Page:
Ben Clarke has made an investment in his home state of Ohio. After graduating from Ohio State University, he questioned if he should head for one of the coasts, but ultimately decided he wanted to remain in the Buckeye State. "I made an absolute decision that I would not leave the state of Ohio," Clarke told FreeEnterprise.com.
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When LeBron James seized the national stage to declare his intention to depart for the bright lights and sun of Miami, the 2010 media spectacle known as “The Decision” encapsulated one of the biggest challenges facing the Rust Belt city inside of one (excessively long) 75-minute broadcast.
We're live at Austin's South By Southwest (SXSW) festival. The event, which turns 21 this year, has witnessed the launch of FourSquare, Gowalla, and the iPad2. It's where Elon Musk famously declared, "I want to die on Mars, but not on impact."
We will be keeping a running feed of news, fun facts, and highlights from the event that you can check out below.
How do we empower girls and women around the world? The answers do not come easy, but five influential women, all of whom will be speaking at the Chamber's Corporate Citizenship Center International Women's Day event at the United Nations next week, have done inspiring work in making the world a better and safer place for women. Here are some of our favorite quotes.
In America’s start-up culture, immigrants play a vital role in launching and sustaining new companies. But the broken U.S. immigration system is stifling that dynamic—an ominous sign for the nation’s ability to compete on the global stage.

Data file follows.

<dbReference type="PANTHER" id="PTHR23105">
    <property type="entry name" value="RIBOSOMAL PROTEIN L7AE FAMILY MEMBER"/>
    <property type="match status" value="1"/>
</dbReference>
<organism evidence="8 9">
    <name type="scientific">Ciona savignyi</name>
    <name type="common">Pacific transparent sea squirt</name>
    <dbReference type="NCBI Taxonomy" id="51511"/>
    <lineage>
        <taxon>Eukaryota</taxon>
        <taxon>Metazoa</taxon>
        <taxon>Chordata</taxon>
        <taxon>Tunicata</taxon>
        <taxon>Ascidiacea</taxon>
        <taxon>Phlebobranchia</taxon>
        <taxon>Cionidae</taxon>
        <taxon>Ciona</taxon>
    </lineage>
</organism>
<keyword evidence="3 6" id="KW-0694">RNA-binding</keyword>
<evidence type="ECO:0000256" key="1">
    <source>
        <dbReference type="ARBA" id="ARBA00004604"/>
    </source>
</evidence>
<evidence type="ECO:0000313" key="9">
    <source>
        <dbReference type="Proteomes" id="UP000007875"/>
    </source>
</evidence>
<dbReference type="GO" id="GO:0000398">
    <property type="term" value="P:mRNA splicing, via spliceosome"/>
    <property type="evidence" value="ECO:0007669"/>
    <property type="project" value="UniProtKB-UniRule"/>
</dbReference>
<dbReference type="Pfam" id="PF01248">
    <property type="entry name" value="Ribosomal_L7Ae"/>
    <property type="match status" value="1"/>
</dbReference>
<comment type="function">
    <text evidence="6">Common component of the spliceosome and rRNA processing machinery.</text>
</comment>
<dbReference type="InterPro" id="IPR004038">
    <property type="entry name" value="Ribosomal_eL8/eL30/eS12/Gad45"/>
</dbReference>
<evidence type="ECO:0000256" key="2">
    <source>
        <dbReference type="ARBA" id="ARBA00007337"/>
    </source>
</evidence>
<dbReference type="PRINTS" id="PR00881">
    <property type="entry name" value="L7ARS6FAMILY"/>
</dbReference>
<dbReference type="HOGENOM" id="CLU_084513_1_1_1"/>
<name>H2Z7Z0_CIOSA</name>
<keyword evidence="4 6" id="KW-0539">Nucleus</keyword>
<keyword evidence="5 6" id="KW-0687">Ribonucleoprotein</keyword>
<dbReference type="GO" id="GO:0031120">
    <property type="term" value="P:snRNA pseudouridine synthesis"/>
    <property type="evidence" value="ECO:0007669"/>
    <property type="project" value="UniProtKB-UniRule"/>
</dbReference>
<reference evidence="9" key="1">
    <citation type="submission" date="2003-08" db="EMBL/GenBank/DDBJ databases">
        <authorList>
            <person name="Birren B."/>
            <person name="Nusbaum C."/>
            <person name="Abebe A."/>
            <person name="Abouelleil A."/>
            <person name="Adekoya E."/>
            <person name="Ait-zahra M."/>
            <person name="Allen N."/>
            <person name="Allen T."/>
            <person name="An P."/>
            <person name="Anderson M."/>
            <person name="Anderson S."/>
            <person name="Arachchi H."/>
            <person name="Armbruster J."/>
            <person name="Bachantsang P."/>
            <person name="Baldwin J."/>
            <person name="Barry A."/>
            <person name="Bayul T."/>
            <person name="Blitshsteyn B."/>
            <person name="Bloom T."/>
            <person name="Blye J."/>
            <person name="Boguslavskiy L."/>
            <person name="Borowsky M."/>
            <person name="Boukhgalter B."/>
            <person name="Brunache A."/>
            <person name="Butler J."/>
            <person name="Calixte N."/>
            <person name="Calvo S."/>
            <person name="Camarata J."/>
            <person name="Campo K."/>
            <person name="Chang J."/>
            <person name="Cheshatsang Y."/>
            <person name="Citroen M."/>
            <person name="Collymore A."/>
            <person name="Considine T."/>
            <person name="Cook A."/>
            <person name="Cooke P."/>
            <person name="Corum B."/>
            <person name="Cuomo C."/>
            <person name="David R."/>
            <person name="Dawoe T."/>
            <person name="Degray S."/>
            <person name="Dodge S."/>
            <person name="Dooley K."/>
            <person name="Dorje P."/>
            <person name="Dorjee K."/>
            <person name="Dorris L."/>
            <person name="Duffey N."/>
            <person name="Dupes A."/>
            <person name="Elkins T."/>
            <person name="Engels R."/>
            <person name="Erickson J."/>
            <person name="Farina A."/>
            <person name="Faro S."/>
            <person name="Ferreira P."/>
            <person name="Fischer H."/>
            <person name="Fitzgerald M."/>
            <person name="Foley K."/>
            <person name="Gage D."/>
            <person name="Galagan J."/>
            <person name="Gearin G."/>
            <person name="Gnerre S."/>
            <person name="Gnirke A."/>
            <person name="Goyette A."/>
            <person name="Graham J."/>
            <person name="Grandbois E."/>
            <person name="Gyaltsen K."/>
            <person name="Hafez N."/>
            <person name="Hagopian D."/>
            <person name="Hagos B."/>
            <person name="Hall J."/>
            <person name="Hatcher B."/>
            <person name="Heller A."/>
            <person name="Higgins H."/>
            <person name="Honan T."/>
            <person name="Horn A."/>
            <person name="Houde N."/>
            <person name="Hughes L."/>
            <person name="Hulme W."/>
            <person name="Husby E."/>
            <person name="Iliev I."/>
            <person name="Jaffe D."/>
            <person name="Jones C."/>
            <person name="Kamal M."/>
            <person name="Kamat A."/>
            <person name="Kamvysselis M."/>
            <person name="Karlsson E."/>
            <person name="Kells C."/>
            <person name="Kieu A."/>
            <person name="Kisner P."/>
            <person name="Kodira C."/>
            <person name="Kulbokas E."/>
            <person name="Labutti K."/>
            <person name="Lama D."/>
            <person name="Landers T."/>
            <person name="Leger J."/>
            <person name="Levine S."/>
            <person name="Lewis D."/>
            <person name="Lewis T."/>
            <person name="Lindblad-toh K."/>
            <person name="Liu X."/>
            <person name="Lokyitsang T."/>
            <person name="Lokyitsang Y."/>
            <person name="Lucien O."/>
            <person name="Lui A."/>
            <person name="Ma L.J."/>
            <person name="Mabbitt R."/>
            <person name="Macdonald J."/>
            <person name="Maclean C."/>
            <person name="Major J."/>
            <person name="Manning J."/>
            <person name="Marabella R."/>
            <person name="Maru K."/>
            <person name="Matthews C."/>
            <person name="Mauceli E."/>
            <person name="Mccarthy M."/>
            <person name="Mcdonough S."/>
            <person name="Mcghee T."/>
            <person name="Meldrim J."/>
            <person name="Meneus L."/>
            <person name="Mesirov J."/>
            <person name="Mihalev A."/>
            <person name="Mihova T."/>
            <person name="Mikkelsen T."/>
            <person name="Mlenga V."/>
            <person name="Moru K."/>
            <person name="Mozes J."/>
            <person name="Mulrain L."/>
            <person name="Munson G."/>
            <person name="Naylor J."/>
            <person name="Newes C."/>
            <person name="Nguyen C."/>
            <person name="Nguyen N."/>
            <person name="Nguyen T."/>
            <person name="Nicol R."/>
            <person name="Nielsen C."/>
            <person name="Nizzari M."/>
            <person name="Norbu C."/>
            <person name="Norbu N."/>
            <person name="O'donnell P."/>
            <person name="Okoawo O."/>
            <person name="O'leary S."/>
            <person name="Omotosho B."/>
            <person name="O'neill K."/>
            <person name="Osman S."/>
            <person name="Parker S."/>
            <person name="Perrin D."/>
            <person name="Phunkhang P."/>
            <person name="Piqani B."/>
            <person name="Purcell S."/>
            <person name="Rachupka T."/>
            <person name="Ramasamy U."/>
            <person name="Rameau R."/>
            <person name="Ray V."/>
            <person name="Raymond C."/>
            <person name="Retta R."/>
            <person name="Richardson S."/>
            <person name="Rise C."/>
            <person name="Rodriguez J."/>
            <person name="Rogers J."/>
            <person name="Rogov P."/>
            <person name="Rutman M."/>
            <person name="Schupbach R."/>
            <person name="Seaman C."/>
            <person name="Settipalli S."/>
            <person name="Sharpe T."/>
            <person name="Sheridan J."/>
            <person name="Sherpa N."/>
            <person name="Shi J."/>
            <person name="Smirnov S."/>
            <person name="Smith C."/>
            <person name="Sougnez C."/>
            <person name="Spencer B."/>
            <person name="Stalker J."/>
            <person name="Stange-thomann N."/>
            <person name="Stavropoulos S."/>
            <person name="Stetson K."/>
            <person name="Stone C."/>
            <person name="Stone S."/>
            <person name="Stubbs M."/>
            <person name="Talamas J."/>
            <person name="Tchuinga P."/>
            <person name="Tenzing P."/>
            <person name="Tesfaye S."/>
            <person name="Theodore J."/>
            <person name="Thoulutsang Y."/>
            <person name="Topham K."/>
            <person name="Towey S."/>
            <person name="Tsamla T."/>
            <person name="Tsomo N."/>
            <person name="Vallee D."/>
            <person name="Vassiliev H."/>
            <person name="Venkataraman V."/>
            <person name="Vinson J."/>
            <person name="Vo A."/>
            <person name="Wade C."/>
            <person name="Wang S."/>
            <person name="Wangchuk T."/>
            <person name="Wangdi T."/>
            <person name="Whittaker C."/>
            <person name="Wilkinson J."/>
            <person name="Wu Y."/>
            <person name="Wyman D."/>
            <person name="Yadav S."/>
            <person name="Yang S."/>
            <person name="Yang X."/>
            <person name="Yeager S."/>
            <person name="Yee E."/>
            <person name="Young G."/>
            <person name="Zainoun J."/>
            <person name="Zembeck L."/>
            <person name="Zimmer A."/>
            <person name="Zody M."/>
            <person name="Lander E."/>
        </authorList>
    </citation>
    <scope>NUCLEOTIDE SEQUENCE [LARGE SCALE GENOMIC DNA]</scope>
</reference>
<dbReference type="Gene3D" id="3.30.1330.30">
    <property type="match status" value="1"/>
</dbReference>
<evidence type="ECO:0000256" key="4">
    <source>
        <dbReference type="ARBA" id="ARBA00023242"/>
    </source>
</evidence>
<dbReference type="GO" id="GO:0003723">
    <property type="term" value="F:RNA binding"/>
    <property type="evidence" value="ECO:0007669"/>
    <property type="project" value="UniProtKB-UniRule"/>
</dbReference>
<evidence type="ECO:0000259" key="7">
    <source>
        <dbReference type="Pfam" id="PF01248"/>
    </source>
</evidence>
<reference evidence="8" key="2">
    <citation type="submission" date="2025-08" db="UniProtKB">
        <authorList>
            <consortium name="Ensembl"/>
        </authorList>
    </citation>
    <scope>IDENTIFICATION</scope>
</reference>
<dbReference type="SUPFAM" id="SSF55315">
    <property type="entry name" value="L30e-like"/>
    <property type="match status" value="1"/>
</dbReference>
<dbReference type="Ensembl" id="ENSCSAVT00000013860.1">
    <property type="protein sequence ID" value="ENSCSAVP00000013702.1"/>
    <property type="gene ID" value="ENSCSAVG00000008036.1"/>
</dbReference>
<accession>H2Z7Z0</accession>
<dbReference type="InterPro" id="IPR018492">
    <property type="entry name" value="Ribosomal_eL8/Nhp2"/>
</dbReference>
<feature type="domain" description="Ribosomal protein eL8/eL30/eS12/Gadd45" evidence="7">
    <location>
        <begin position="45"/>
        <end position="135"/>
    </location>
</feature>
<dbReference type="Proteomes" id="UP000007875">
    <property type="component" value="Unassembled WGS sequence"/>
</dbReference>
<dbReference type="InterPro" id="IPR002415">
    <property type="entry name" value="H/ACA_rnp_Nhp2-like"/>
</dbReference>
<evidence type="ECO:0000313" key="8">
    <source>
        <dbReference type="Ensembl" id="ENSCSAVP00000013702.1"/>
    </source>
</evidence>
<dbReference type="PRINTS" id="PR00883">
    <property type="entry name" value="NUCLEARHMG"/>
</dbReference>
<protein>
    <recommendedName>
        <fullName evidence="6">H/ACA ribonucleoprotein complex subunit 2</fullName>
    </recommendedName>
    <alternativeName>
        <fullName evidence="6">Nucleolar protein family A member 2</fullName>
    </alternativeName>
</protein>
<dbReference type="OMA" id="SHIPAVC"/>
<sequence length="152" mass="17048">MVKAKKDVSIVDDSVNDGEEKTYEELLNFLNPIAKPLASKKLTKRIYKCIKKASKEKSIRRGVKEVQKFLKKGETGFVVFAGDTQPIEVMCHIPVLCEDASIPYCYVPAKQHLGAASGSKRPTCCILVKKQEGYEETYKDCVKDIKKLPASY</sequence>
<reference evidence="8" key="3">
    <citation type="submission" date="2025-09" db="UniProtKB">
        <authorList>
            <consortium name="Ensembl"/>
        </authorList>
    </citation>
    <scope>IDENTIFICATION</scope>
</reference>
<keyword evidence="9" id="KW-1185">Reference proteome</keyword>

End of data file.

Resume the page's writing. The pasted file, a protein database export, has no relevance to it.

Jafar Abbas has noticed a distinct change in attitude among his students. No more yelling out the window, fewer obscenities, and much less negativity in general.
The more positive tone is a good sign not just for the class, put potentially for society. Abbas isn’t an instructor in just any classroom — he’s teaching teenage inmates at New York’s Rikers Island.
Over 150 years ago, a group of gold prospectors from Lawrence, Kansas hunkered down on the banks of the South Platte River in the shadows of the Rocky Mountains to pan for specks of gold during the Pike’s Peak Gold Rush.
Today, a brave new group of prospectors are staking out claims on Denver’s tech landscape and making a name for themselves in this thriving and cheerful metropolis of 2.5 million. But it’s not gold these thirsty upstarts are after, it’s another type of posterity.
When discussions began nearly a decade ago in Denver of creating a modernized transit system to address the metropolitan area's sprawling growth, the business community braced for the kind of divisive debate that can derail major infrastructure projects.
But then something surprising happened. Local businesses, developers, environmentalists, residents and their elected officials got together and worked through their differences to create the conditions necessary to build a rail network that has brought widespread benefits to the Mile High City.
FreeEnterprise.com got to know Red Frog Events when the active entertainment company won the Chamber’s DREAM BIG Small Business of the Year award. The infectiously fun Chicago-based firm has created events including the Warrior Dash and Great Urban Race—it has also created an enviable company culture. Who wouldn’t want to work where there’s a treehouse, a fire pit (complete with s’mores supplies), and a business card deeming you “Master of Monkey Business”?
For Christopher Steiner, being accepted into Y Combinator, Silicon Valley’s oldest incubator, was like winning the lottery. “Everybody wants to get into Y Combinator, but there’s only a 2 percent acceptance rate. It really changed the trajectory for our company,” said the journalist turned entrepreneur who co-founded Aisle50 with Riley Scott in 2010.
When Mimi Fisher bought a discount card to support her local high school’s football team, she never imagined she was buying the ticket to fulfilling her longtime dream of earning a college degree.
In my guest bedroom/office, there’s a framed newspaper cover hanging in a place of pride and prominence. It’s the July 22, 2000 edition of the Austin American-Statesman, Austin’s only daily newspaper. The cover story on Lance Armstrong’s marketability in light of his second Tour de France win was written by yours truly.